This catalogue is published to coincide with the UMAG exhibition North Korea’s Public Face: 20th-century Propaganda Posters from the Zellweger Collection.
For most people outside of the Democratic People’s Republic of Korea (DPRK), it may come as a revelation that art is available in North Korea, or that it is a well-developed feature of national culture. As the state guides artistic production, all artists are members of the Korean Artists Federation, and must create a certain number of works each month to receive a salary.
Although the category of ‘Propaganda Artist’ is a lower-ranking designation than ‘People’s Artist’, the propaganda artists are given the vital task of keeping the population informed. Posters first came to prominence during the 1950–53 Korean War and they are still displayed prominently throughout the capital and countryside. Slogans are often taken from statements made by the country’s leadership and from newspaper editorials.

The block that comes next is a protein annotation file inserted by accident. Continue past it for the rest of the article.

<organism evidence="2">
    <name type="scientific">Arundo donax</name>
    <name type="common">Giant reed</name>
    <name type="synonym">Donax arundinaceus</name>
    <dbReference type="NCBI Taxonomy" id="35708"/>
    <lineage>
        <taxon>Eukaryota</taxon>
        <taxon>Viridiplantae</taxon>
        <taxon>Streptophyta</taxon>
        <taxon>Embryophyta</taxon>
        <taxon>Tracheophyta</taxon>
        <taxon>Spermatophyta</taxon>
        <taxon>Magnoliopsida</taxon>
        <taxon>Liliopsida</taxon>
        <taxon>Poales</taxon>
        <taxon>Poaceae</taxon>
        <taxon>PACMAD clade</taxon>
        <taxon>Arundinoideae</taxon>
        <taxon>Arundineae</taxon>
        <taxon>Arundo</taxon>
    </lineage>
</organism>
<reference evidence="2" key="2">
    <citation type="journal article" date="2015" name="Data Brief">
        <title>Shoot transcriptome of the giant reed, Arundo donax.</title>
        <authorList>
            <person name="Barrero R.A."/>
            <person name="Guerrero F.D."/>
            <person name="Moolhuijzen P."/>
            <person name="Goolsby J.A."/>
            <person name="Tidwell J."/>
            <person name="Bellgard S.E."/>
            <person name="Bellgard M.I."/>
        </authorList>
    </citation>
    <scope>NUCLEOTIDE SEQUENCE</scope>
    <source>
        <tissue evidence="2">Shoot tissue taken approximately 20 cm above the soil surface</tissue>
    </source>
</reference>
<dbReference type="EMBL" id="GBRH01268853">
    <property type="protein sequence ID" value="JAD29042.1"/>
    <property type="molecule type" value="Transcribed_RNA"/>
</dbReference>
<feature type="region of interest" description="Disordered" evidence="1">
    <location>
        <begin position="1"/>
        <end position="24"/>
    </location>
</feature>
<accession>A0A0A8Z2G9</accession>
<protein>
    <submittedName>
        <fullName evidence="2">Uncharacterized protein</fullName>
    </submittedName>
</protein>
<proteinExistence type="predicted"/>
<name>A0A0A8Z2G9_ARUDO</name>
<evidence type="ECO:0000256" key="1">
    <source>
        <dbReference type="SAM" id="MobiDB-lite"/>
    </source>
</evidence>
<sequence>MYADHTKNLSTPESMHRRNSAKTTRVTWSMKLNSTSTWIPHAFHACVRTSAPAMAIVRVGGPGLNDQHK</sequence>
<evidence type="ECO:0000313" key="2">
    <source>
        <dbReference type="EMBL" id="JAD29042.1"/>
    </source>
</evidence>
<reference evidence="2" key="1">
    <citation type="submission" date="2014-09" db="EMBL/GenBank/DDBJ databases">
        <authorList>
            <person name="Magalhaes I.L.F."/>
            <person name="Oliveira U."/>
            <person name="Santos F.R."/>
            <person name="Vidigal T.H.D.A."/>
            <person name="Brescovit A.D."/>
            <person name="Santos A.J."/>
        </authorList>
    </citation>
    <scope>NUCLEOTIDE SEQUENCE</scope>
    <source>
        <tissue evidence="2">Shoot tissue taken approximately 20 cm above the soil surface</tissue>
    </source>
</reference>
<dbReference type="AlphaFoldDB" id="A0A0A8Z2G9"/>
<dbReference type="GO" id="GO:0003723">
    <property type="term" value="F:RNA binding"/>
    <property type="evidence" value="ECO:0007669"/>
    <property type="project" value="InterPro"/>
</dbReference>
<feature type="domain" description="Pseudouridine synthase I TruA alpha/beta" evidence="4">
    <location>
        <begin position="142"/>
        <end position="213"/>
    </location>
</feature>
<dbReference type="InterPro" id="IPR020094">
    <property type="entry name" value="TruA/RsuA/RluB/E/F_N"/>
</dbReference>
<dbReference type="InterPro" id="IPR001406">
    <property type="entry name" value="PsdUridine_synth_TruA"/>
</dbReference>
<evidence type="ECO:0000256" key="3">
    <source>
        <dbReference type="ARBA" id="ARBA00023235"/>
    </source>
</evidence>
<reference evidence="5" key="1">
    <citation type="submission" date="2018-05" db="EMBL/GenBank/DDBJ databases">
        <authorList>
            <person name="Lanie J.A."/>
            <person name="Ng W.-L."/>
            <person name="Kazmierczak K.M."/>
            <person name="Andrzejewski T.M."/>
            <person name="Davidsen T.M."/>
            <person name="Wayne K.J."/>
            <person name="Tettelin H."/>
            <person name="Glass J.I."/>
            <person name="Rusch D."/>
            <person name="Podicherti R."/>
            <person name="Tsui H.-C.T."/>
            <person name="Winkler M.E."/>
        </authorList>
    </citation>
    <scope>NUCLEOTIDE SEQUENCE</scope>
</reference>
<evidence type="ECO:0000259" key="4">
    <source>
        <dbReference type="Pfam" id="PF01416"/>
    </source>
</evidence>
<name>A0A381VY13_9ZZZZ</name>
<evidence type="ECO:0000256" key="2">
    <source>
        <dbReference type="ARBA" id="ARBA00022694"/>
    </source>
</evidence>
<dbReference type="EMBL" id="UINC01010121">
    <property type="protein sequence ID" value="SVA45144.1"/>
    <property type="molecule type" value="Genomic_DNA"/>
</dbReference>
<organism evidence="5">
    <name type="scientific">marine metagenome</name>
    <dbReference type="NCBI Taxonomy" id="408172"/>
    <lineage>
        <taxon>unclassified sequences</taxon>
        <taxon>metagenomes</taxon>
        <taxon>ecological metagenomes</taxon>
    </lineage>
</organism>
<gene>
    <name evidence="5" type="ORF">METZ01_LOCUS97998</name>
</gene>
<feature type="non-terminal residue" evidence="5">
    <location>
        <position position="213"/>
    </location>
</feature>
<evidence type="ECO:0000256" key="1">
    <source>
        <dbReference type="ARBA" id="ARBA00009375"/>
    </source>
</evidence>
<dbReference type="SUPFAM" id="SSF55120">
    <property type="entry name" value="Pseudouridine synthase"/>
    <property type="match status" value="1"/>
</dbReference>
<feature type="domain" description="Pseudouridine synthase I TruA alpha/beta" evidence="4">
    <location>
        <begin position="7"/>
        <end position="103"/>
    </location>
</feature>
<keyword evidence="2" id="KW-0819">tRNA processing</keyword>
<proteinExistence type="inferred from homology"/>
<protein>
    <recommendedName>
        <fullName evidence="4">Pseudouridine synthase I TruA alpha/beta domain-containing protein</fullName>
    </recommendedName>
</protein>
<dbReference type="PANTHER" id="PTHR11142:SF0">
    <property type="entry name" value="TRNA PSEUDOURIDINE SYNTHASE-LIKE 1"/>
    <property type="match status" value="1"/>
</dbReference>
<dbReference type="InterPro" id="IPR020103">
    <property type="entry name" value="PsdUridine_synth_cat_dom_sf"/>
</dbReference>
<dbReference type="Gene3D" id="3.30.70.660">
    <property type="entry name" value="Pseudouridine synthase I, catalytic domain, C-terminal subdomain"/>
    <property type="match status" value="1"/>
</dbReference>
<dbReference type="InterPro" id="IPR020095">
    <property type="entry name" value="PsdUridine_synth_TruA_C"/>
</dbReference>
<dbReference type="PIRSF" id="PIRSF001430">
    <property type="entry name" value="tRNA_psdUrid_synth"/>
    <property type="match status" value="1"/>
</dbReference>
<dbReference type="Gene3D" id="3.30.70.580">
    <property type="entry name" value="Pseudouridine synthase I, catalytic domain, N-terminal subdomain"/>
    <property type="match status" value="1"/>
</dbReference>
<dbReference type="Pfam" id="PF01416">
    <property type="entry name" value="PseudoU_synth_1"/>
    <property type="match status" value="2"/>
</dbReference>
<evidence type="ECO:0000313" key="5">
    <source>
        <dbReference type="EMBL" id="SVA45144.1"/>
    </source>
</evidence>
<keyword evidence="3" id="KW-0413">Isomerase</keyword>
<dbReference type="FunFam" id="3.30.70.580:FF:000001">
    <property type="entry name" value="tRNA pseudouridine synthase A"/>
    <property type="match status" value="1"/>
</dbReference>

North Korean posters portray a wide variety of topics: from phrases reinforcing party policies to messages reiterating campaigns on culture, public health, education and sports. Works presented in this exhibition primarily illustrate topics related to agricultural development and food production—areas of particular interest based on the years that Katharina Zellweger has addressed food and food security-related issues.